But personally I feel like the fuel surcharges suck. So if the award seats are open to any partners who do not pass on those charges you could make out like a bandit. The only partners I know that probably wouldn't pass on the surcharges are United and Aeroplan. Unfortunately United isn't a transfer partner for AMEX, but it is for Chase.

Maybe you'll get lucky and find some availability through Aeroplan and they won't pass on fuel surcharges.

I'm probably going to dump the MR system all together since its transfer partners don't really appeal to me either. Like Carefulbuilder said.

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FastSRT8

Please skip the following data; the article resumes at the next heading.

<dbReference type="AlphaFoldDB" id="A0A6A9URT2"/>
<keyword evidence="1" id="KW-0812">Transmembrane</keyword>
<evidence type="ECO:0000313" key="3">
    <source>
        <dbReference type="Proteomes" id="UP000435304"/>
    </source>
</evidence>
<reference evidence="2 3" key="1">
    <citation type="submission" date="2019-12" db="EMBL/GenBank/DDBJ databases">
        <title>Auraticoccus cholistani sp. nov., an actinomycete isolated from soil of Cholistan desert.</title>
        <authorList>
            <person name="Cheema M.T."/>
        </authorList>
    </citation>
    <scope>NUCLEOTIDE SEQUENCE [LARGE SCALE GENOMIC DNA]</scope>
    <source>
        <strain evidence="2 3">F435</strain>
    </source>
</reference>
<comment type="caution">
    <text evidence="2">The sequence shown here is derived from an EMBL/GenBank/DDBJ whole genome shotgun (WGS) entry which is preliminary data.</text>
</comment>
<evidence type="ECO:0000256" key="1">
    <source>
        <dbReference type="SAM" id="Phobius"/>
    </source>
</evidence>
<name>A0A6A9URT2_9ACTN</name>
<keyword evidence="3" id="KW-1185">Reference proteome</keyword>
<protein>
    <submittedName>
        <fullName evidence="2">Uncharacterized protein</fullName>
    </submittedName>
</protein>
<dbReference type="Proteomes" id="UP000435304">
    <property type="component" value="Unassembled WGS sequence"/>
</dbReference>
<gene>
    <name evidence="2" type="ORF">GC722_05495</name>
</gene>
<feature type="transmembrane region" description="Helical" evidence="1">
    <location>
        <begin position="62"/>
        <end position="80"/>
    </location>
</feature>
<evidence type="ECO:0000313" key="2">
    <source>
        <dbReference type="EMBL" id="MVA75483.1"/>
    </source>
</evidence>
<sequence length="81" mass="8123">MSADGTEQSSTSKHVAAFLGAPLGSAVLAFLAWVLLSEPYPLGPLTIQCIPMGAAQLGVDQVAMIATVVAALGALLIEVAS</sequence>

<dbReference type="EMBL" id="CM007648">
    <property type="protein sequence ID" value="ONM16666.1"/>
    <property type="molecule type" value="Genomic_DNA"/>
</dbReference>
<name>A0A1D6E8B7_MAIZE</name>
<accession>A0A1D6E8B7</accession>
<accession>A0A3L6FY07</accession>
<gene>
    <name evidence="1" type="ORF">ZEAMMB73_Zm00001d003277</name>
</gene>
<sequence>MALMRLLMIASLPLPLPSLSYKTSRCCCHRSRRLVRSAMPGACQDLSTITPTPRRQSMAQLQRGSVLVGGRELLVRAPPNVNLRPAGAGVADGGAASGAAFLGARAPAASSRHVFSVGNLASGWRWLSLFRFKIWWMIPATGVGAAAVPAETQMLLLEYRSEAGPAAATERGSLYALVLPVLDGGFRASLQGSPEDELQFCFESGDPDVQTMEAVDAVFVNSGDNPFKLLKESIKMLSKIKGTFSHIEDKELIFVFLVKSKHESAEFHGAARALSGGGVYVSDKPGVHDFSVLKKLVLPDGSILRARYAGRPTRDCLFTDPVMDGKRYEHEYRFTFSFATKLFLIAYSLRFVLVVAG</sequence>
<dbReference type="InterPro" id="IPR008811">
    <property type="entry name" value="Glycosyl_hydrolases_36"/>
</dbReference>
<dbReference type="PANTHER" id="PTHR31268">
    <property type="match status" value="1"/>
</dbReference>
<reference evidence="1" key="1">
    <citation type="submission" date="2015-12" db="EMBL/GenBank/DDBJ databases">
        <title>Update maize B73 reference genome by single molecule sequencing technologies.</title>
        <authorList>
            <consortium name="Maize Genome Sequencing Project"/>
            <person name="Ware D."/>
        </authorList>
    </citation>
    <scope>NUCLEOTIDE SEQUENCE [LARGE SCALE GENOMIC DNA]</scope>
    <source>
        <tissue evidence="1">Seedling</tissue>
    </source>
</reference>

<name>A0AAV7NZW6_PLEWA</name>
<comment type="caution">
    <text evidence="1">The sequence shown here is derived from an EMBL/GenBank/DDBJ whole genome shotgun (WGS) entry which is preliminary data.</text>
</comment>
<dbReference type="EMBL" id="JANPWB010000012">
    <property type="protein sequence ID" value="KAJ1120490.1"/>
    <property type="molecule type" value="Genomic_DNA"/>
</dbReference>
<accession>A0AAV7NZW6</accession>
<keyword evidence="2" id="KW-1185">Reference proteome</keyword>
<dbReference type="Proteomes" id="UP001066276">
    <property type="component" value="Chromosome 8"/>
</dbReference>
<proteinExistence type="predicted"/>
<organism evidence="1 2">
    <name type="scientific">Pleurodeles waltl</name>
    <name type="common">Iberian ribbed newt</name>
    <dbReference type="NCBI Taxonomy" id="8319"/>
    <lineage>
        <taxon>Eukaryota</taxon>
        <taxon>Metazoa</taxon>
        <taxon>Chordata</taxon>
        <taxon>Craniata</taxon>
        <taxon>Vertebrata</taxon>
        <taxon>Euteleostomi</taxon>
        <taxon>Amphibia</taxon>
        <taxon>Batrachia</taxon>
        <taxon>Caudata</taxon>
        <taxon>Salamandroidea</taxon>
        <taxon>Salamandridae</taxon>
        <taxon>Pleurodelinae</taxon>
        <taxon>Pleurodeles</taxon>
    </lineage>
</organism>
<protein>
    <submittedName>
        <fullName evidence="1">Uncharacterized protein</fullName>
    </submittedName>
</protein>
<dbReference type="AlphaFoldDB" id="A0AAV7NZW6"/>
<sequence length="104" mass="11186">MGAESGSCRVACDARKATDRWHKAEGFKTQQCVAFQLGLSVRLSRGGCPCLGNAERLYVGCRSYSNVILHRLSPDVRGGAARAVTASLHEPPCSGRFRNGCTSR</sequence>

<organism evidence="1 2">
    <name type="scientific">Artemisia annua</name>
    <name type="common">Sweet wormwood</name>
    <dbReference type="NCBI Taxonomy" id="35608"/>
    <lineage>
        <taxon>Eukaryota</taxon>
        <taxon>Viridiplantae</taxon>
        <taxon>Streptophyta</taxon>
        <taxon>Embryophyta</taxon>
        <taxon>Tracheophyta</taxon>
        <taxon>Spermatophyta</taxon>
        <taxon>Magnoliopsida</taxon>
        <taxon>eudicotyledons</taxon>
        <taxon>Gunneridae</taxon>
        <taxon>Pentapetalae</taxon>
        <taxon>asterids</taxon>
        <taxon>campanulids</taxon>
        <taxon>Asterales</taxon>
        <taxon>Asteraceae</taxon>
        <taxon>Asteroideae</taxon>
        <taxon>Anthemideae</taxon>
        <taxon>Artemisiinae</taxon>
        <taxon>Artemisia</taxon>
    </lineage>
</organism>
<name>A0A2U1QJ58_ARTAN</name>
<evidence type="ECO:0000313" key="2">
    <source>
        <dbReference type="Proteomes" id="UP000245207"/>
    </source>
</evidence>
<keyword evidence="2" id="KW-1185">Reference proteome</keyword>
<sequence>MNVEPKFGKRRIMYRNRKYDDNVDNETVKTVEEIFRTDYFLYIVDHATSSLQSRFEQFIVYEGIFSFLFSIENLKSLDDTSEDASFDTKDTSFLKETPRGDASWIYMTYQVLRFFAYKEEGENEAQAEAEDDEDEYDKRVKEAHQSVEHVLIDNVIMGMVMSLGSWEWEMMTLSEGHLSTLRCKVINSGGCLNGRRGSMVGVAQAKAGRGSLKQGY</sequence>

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Postby FastSRT8 » Sat Oct 04, 2014 11:04 pm

Wait wait. Are you telling me it's 'only' 220,000 miles to go first class from NY to Singapore on Singapore Airlines?

220,000 MR points? Or some other kid of points?

How do I calculate how many MR points I need for a single return first class ticket?

Thanks.

TheSwarm wrote:I heard the same thing. I've been doing a little research on the ins and outs of the award tickets. I'm not really good at it yet, but I did search that Singapore airlines JFK to SIN in First/Suites class. Round trip it is normally 220,000 miles + $790 fuel surcharges. But Singapore gives you a 15% miles discount for booking through them so it comes out to 187,000 miles + $790 in fuel surcharges. Which actually seems like a wonderful deal since the flight normally is like $14,000.